web analytics
April 19, 2015 / 30 Nisan, 5775
At a Glance
Sections
Sponsored Post


Questions & Answers

Schonfeld-logo1

Q: I always thought it was best to be an optimist. But, I’ve been hearing (especially from a friend who is a perpetual pessimist) that there isn’t so much wrong with pessimism. Is this true?

A: In American culture, there is a large emphasis put on optimism. We are told that we need to think positively and that things will work out. For a lot of people, this type of outlook is beneficial and healthy. However, optimism is not a one-size-fits-all affair. Positive thinking works for some, but not for all. For people who have anxiety, optimism can be very difficult and unproductive. Instead, anxious people can harness that anxiety and use it in order to ensure that they do succeed.

This approach is what Julie Norem, the author of The Positive Power of Negative Thinking, calls defensive pessimism. She explains that defensive pessimism encompasses an entire process by which negative thinking transformed anxiety into action.”

“Don’t worry, it will all work out” does not always come true. Worrying and preparing yourself for the worst can help. And that is exactly what defensive pessimists do. Before going into a stressful situation, they set low expectations for themselves and then follow up with a list of all the things that can go wrong. Once they have figured out all of the bad things that can happen, they can begin to prepare to prevent them or to prepare to deal with them when they occur. This gives those with anxiety a sense of control.

In reality, roughly thirty percent of Americans are defensive pessimists, and then tend to also be highly successful. Their fear of negative outcomes tends to motivate them to perform better in the future.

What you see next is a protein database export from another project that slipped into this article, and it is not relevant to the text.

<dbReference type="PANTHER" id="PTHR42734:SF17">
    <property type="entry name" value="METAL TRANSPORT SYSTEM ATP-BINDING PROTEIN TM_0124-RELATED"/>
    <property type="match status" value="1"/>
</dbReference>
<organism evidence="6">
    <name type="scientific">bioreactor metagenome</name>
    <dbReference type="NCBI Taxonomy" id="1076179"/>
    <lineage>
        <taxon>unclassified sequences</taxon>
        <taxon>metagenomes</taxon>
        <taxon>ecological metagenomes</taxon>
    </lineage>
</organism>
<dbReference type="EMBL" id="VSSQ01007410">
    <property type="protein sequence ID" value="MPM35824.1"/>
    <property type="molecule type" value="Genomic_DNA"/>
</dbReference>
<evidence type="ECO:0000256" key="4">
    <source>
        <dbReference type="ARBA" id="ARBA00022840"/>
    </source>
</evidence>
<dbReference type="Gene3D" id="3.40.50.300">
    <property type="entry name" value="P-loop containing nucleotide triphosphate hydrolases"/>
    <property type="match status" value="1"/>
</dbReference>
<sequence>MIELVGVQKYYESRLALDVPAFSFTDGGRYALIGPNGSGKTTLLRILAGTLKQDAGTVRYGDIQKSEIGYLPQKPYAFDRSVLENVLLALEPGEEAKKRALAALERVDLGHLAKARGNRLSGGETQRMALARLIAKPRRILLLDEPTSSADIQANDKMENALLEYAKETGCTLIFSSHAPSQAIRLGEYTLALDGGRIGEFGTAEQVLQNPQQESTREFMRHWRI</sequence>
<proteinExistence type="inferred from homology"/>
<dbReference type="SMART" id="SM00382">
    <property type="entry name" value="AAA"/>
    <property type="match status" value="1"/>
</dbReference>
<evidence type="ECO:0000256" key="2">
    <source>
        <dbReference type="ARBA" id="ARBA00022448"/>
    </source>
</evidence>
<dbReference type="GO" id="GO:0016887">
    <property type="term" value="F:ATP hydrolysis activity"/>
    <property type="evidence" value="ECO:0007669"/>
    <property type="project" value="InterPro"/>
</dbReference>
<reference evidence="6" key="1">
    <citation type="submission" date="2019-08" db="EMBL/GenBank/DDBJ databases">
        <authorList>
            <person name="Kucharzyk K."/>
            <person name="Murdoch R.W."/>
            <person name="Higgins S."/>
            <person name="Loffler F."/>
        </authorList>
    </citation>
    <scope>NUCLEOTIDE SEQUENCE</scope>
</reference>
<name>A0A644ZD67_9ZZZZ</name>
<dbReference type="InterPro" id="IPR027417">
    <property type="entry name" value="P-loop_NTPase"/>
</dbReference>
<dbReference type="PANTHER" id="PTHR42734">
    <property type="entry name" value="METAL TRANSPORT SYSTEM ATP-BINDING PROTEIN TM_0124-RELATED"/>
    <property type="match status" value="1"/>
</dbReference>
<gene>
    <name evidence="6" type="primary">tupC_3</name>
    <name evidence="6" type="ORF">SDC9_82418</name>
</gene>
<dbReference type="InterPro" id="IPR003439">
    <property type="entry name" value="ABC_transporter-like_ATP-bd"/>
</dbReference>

Q: I grew up in a generation when parents potched their children. My generation didn’t potch kids, but we used time out instead. Now, people are saying time out is not effective as a disciplinary tactic. I definitely don’t want to go back to potching, even though it worked for my parents. What is your take on time out?

A: While at different points there is negative press surrounding the use of time outs, many psychologists and educators believe that when used correctly, time out can be effective and valuable. According to psychologist Daniela Owen at the San Francisco Bay Center for Cognitive Therapy, time outs increased compliance and positive behavior far more than other forms of discipline. Here are some guidelines when enforcing time out.

 

  • Separate. When negative behavior occurs, the parent should take the child away from the situation and place the child in a separate area. This area need not be in another room.
  • Explain. In as few words as possible, explain what the child did to earn the time out. For instance, Moshe’s mother might say, “No hitting” or “Don’t hit.”
  • Set a time. A reasonable amount of time is the child’s age in minutes. For example, if the child is three, time out should be three minutes.
  • Don’t attend. Once the child is in time out, the parent should avoid eye contact and not speak to the child. Time out is time out from the parents and the rest of the action happening in the house.
  • Embrace. When time out is over, “time in” begins. Parents should hug their child and let them know that he or she is loved.
  • Discuss. Later that evening or at a calm time before bedtime, parents can discuss with the child the events that led up to the time out. This will allow everybody to rationally and calmly evaluate how to better proceed in the future.